Deletion of African swine fever virus interferon inhibitors from the genome of a virulent isolate reduces virulence in domestic pigs and induces a protective response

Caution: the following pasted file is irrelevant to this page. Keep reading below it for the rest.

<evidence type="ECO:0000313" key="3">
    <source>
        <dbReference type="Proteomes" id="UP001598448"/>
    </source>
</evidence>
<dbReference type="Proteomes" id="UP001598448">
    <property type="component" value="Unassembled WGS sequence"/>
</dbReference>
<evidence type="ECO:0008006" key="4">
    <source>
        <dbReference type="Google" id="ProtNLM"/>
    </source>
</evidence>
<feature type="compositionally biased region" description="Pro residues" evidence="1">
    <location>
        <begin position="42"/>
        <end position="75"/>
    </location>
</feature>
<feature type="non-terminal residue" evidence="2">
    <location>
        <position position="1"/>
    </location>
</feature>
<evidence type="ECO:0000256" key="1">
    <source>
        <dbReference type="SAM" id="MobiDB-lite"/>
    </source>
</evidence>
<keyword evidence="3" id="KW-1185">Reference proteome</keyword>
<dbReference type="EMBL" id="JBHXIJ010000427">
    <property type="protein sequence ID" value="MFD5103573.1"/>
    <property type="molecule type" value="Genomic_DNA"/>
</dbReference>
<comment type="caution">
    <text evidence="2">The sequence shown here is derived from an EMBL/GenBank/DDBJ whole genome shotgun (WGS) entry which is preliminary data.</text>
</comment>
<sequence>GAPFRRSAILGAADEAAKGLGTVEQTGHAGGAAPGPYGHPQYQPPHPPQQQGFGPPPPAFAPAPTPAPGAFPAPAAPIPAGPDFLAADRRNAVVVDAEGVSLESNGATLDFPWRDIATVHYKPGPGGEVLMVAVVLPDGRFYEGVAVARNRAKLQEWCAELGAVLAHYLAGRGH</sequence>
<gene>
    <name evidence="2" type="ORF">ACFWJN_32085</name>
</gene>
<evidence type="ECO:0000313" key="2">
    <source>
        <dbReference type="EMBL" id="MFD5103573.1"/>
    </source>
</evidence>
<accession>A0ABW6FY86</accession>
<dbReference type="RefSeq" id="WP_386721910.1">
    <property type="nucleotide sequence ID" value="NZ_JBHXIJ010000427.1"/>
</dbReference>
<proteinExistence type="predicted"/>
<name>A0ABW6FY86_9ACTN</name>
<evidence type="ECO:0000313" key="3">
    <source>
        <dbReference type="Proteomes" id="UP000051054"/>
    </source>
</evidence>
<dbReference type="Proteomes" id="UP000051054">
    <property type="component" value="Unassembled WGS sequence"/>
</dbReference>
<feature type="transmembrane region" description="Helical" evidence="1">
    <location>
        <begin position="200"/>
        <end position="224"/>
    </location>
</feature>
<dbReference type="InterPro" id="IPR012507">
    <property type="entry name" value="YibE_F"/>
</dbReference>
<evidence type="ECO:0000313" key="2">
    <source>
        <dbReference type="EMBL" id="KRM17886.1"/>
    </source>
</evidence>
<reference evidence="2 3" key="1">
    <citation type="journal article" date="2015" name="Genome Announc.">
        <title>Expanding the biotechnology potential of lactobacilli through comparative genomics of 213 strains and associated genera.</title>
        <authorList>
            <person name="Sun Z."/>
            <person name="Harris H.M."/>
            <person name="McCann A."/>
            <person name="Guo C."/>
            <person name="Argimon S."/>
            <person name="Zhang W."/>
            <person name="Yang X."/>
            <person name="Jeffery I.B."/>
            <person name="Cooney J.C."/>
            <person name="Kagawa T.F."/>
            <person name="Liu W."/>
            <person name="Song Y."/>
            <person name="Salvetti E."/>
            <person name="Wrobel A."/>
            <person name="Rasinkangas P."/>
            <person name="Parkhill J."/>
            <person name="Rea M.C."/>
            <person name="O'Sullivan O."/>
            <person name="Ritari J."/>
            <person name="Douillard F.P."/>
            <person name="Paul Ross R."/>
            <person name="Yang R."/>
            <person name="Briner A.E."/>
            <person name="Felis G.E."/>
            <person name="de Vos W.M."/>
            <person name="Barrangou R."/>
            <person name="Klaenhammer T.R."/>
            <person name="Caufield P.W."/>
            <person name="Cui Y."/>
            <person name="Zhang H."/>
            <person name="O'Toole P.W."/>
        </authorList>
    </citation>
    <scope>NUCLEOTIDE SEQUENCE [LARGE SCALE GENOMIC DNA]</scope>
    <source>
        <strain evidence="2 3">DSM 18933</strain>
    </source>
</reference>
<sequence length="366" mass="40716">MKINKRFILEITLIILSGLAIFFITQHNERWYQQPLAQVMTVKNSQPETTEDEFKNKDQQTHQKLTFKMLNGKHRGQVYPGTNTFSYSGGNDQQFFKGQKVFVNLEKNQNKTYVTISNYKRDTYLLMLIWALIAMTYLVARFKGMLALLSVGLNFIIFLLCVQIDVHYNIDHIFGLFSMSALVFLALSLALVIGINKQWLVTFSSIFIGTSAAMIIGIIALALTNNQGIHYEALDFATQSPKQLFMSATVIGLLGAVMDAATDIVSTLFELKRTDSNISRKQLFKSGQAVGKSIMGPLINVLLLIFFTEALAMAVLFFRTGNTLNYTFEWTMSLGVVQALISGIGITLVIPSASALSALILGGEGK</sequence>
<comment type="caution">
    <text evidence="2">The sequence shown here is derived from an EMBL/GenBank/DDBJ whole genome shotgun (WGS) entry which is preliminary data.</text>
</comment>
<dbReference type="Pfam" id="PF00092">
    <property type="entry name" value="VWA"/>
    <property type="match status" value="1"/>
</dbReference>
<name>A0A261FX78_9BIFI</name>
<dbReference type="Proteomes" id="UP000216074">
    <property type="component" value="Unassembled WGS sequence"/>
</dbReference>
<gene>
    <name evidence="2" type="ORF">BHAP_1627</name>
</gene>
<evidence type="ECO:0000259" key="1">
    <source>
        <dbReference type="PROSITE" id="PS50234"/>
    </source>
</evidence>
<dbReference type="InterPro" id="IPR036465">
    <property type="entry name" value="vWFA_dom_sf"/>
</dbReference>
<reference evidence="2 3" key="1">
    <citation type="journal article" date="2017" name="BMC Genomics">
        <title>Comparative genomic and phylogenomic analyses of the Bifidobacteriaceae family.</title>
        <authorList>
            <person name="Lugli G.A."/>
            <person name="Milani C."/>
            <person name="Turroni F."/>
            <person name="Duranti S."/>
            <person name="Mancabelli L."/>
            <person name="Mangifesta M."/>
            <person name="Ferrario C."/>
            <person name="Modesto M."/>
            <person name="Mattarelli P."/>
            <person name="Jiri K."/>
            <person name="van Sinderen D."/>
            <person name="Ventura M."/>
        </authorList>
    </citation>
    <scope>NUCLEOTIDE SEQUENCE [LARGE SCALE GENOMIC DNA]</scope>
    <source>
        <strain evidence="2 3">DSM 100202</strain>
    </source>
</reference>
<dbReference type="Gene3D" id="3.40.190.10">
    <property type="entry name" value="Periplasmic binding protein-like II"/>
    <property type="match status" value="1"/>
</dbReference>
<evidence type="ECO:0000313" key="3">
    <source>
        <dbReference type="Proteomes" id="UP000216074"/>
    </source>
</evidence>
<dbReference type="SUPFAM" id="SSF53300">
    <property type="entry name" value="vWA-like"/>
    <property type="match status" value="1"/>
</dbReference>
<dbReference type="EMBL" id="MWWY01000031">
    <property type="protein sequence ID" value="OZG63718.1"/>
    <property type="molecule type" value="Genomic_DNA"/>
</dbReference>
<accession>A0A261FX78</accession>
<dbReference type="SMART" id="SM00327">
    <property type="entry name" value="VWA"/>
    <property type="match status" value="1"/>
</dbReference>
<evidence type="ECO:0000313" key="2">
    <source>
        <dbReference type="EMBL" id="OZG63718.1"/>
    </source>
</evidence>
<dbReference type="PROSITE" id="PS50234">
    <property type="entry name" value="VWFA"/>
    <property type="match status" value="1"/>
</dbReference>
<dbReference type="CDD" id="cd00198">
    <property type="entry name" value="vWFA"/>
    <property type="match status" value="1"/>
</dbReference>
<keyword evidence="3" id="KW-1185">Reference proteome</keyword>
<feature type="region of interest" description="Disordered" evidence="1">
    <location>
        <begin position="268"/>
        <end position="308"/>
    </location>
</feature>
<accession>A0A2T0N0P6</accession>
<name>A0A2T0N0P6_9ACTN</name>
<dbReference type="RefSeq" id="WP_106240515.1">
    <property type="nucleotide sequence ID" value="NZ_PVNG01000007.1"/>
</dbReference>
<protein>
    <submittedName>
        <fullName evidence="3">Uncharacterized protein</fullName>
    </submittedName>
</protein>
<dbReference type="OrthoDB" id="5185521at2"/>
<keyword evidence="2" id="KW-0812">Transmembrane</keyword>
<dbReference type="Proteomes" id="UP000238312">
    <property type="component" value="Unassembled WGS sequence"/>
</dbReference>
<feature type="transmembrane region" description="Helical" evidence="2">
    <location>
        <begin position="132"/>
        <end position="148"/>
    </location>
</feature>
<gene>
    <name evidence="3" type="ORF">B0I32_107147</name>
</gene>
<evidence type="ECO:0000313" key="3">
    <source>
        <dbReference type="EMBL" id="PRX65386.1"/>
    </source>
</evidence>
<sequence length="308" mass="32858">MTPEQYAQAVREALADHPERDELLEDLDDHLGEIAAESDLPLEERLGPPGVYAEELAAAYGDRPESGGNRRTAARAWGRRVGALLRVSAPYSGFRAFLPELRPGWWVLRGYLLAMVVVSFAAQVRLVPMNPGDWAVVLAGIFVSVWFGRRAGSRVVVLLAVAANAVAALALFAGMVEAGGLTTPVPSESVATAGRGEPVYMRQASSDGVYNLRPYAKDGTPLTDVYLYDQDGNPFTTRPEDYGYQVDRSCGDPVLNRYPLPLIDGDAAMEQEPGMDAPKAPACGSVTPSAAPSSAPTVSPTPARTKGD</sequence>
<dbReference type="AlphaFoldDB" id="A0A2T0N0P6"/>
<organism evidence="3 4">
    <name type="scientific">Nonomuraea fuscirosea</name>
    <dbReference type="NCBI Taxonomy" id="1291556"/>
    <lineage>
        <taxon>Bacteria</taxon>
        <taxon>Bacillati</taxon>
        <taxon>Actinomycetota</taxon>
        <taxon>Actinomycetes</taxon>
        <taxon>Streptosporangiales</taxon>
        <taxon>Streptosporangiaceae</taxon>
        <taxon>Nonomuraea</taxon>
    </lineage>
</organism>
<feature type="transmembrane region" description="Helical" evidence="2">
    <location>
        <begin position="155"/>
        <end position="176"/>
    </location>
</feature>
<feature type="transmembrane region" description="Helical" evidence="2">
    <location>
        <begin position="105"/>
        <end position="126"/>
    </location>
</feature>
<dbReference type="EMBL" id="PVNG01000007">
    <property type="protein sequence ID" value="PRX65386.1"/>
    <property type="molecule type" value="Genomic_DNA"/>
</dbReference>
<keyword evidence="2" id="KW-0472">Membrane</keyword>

African swine fever virus (ASFV) encodes multiple copies of MGF360 and MGF530/505 gene families. These genes have been implicated in the modulation of the type I interferon (IFN) response. We investigated the effect of modulating the IFN response on virus attenuation and induction of protective immunity by deleting genes MGF360 (MGF360-10L, 11L, 12L, 13L, 14L) and MGF530/505 (MGF530/505-1R, 2R and 3R) and interrupting genes (MGF360-9L and MGF530/505-4R) in the genome of the virulent ASFV isolate Benin 97/1. Replication of this deletion mutant, Benin?MGF, in porcine macrophages in vitro was similar to that of the parental virulent virus Benin 97/1 and the natural attenuated isolate OURT88/3, which has a similar deletion of MGF360 and 530/505 genes. Levels of IFN-? mRNA in macrophages infected with virulent Benin 97/1 isolate were barely detectable but high levels were detected in macrophages infected with OURT88/3 and intermediate levels in macrophages infected with Benin?MGF. The data confirms that these MGF360 and MGF530/505 genes have roles in suppressing induction of type I IFN. Immunisation and boost of pigs with Benin?MGF showed that the virus was attenuated and all pigs (5/5) were protected against challenge with a lethal dose of virulent Benin 97/1. A short transient fever was observed at day 5 or 6 post-immunisation but no other clinical signs. Following immunisation and boost with the OURT88/3 isolate 3 of 4 pigs were protected against challenge. Differences were observed in the cellular and antibody responses in pigs immunised with Benin?MGF compared to OURT88/3. Deletion of IFN modulators is a promising route for construction of rationally attenuated ASFV candidate vaccine strains.

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